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The InsTech perspective… tornadoes: a peril to watch in parametric insurance
Fewer parametric insurance products are currently available for tornadoes than for other secondary perils such as flood, hail and wildfire. Tornadoes occur in many places worldwide, but the most violent tornadoes predominantly occur in the central United States. A US tornado outbreak in December 2021 caused $5.1 billion USD in total economic losses and $4 billion USD in insured losses according to Aon. It was the eighth costliest natural disaster event globally of 2021.
In the most exposed areas, tornado insurance is usually expensive and subject to large deductibles. (A deductible in an insurance policy is the amount of money that policyholders are responsible for paying towards an insured loss. In the event of an insured loss, the claim payment equals the insured loss minus the deductible.)
Parametric insurance is proving to be an appealing solution where individuals or businesses struggle to get adequate cover from the traditional, indemnity-based insurance market. MGA Descartes Underwriting describes in a recent white paper how a manufacturing plant experienced $10 million USD in losses from tornadoes in April 2020 before purchasing parametric tornado cover. Start-up Sola plans to launch a parametric tornado product for individuals in exposed areas of the US. The product would aim to fill the gap in coverage left by deductibles in homeowners’ insurance.
The Enhanced Fujita (EF) scale, a measure of tornado severity based on surveys of the damage caused, is one of the triggers used for parametric tornado insurance. In the US, the National Weather Service publishes EF ratings within a few days of a tornado.
With large insurance industry losses from tornadoes in recent years making it harder to get tornado cover in exposed areas, we expect more parametric solutions to emerge soon to fill the gaps.
In the news...
US • Climate • Captive
Arbol, which provides parametric climate and weather risk management solutions for businesses, has formed a captive insurer, Climate Risk Insurance Company. Arbol’s clients will be able to use the captive to manage their climate risks through a captive structure.
Some large corporations own captive insurers, which they use to self-insure. The captive provides insurance for its parent company and companies within its group. Insurance organisations can also set up captive insurers that are ‘rented’ out to other companies, allowing the companies to participate in their own insurance risk without managing the captive themselves. You can learn more about captives by listening to InsTech podcast episode 198 with Richard Cutcher from the Global Captive Podcast.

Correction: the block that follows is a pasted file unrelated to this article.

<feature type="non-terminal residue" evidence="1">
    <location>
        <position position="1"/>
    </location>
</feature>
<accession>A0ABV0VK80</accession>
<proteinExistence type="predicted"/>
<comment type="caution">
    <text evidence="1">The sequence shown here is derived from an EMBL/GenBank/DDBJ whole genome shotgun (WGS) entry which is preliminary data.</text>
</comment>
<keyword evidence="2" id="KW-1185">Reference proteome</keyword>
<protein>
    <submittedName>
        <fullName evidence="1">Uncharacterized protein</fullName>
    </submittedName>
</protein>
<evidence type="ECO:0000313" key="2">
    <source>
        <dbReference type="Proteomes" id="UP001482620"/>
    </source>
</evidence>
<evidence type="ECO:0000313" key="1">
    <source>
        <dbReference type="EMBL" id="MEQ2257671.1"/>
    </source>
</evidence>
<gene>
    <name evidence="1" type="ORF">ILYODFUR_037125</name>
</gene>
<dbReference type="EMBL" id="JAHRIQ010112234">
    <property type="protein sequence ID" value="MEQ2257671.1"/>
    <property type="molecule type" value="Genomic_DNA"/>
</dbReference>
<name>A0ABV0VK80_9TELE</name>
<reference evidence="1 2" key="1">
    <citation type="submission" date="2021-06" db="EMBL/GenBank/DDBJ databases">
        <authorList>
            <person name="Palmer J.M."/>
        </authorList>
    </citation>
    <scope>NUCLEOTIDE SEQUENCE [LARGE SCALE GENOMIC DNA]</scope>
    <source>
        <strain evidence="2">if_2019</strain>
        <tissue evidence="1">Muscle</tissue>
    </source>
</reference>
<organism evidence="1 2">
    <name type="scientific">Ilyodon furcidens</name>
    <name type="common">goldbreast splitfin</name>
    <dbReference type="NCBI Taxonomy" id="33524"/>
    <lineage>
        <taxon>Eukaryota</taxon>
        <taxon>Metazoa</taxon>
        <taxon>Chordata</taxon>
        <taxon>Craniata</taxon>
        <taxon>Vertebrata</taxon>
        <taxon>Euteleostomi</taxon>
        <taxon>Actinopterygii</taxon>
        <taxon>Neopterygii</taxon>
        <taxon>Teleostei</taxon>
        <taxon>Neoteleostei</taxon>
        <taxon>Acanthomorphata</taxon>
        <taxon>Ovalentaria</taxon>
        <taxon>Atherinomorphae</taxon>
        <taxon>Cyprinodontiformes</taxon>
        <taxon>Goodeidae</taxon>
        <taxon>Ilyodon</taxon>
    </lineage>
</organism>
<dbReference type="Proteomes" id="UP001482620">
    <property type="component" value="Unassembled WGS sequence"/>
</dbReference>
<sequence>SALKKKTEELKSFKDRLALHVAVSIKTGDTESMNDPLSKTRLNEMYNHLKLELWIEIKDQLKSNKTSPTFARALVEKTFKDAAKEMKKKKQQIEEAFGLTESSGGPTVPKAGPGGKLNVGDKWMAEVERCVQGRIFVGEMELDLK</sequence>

Arbol has also announced that it transacted more than $100 million USD in gross written premium in the first half of 2022. This is greater than the $70 million USD in premiums Arbol transacted in the whole of 2021. Look out for our upcoming podcast interview with Founder and CEO Sid Jha to learn more.
Wind • Flood
Catastrophe modellers Fathom and Reask have announced a partnership that initially involves each company being able to sell the other’s products and services. Global Parametrics uses Fathom’s flood maps for parametric flood covers, while Swiss Re Corporate Solutions and Descartes Underwriting use Reask’s wind speed data in parametric triggers. Fathom and Reask plan to collaborate in 2023 on hazard data maps and catastrophe models to help companies understand the combined risk of wind and flood events.
DACH • InsTech interview
Descartes Underwriting is opening an office in the Rhine-Main area of Germany to expand its coverage in the DACH region (Germany, Austria and Switzerland). Descartes, headquartered in Paris, already has offices in London, New York, Houston, Denver, Atlanta, Singapore, Sydney, Hong Kong and Madrid. It has raised $142 million USD to date, according to PitchBook. We interviewed Descartes for a member spotlight earlier this year.
US • Hurricane